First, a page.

Pain experienced at work depends on what type of job you have. In the case of many of our city clients, pain relates to prolonged static positions such as sitting or standing. We also see a number of problems related to more physical occupations such as personal trainers and trades people.
If you have pain which you feel is being caused by or exacerbated by your work, the first point of contact should be your manager or HR personnel. They will likely discuss with you what symptoms you are experiencing and for how long. They may suggest you see your GP for medical assessment. They should seek to help you by looking at ways to avoid a repetitive activity, or provide you with equipment or assistance which might mitigate your symptoms.
If you require time off work and are likely to have medical expenses relating to your problem, your manager or doctor may suggest you make a workers’ compensation claim. Most treatment for work-related conditions is covered by icare (Insurance & Care NSW) or injuryNET. If you have made a workers’ compensation claim, you will need a GP referral for physiotherapy.
If you are not making a work-cover claim, no referral is necessary.
Examples of desk injuries include RSI of the forearm/wrist, neck or back pain and headache. Examples of injuries in more strenuous jobs include muscle/joint strains or back strain.
If your symptoms are of a physical nature, such as headache or RSI, your GP is likely to refer you to physiotherapy for treatment and management. When you make your first appointment with the physiotherapist, you will need to provide your claim number, the insurance company's name and the name of your case manager and contact details. Your manager will have given you these.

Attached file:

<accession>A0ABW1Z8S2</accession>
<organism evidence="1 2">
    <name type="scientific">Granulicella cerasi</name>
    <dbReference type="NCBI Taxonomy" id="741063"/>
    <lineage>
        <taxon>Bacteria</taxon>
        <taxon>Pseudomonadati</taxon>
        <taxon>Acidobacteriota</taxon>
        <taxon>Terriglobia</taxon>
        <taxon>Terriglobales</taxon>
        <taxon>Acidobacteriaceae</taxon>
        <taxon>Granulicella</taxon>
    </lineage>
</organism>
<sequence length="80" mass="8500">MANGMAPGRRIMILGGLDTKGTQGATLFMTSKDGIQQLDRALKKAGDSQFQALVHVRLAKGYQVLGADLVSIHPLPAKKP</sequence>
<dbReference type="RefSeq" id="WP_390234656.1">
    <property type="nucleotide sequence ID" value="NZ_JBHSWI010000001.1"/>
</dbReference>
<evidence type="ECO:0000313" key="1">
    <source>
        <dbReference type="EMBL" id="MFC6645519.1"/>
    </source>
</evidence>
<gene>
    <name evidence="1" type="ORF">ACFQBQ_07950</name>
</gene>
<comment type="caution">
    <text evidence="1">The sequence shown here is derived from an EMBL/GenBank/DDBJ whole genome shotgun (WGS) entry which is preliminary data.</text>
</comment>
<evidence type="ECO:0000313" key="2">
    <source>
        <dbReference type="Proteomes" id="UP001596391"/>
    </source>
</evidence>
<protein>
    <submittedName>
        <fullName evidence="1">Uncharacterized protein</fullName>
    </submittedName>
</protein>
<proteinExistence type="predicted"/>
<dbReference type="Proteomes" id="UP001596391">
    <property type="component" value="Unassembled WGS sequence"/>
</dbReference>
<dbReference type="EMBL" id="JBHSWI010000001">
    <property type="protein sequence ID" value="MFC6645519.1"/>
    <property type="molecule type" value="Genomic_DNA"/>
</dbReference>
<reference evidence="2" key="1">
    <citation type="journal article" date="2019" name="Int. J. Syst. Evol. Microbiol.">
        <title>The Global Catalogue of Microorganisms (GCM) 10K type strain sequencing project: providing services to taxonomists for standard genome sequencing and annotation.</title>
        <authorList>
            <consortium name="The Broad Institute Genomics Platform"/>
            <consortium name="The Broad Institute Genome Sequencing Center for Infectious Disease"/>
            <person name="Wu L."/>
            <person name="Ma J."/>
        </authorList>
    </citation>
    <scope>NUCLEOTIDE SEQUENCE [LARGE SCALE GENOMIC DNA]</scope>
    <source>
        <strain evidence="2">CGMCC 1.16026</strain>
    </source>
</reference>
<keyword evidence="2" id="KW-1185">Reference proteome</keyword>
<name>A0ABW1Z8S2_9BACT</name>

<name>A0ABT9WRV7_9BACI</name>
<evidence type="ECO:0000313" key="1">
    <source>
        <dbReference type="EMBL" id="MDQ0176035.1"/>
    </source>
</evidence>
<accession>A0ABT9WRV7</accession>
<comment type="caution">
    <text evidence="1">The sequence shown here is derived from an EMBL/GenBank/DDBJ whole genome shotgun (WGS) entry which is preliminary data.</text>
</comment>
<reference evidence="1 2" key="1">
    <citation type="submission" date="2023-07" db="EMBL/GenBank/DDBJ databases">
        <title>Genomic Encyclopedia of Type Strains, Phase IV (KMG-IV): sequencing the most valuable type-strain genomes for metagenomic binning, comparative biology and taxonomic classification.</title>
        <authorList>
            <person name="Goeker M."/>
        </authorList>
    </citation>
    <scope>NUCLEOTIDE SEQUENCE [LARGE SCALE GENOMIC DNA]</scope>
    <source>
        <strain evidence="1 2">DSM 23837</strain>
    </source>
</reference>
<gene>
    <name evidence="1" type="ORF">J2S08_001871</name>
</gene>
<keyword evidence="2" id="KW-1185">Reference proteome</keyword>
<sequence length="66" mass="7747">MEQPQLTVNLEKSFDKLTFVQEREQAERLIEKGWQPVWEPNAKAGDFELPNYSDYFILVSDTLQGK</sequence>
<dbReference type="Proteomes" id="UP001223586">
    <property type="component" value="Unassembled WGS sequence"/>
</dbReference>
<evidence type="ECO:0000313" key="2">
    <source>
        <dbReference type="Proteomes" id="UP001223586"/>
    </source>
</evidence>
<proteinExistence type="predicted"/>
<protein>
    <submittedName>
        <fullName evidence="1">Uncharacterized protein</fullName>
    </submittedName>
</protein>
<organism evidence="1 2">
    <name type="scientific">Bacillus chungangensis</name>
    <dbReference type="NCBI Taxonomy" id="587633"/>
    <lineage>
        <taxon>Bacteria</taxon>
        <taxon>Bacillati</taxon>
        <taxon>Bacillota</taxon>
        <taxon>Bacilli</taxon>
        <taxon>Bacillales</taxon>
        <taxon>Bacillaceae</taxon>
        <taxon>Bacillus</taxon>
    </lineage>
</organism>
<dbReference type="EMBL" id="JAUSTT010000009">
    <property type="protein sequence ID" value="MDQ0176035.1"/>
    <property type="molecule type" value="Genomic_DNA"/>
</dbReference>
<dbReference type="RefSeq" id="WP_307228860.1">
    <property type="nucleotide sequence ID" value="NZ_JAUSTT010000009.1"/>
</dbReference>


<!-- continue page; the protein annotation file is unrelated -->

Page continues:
Treatment very much depends on the type of problem you have. There is no significant difference between work related and other conditions, except that they are often due to repetitive activities required for your job. Rather than acute injuries (which also can happen in the work-place) they are often grumbly, chronic conditions. As such, along with treatment of the painful area, there may be areas of weakness or tightness which need addressing, and education regarding ergonomics and taking breaks from repetitive activities. If you do not have in-house work-station assessors, one of our physiotherapists can visit your work-place to review your setup. We will make recommendations regarding any changes which may assist you – there are a variety of chairs, mice and document holders which can help.
If you are not improving, your GP or physiotherapist might suggest a review with a specialist or other health practitioner, pain management advice, attendance at a gym for strength/conditioning, hydrotherapy/Pilates, and/or further alteration of your duties.
Of course it is ideal to prevent injury before it starts. Some simple guidelines include the following:
- Introduce some standing and walking into your day.
- Look at your OH&S guidelines about correct desk set-up (see pictorial guideline below).
- Don’t get started with your work until you have taken time to get comfortable at your desk.
- Break for a stretch, particularly upper back and shoulders
- Try to relax leg and shoulder, jaw and neck muscles as much as possible at your desk – these are often gripping out of habit and can lead to tightness and pain.
- Get some exercise outside of work – being strong and flexible helps you maintain good posture for your work-day.
See our blog about standing desks and working with two screens. The following picture is a guideline for good seated desk posture.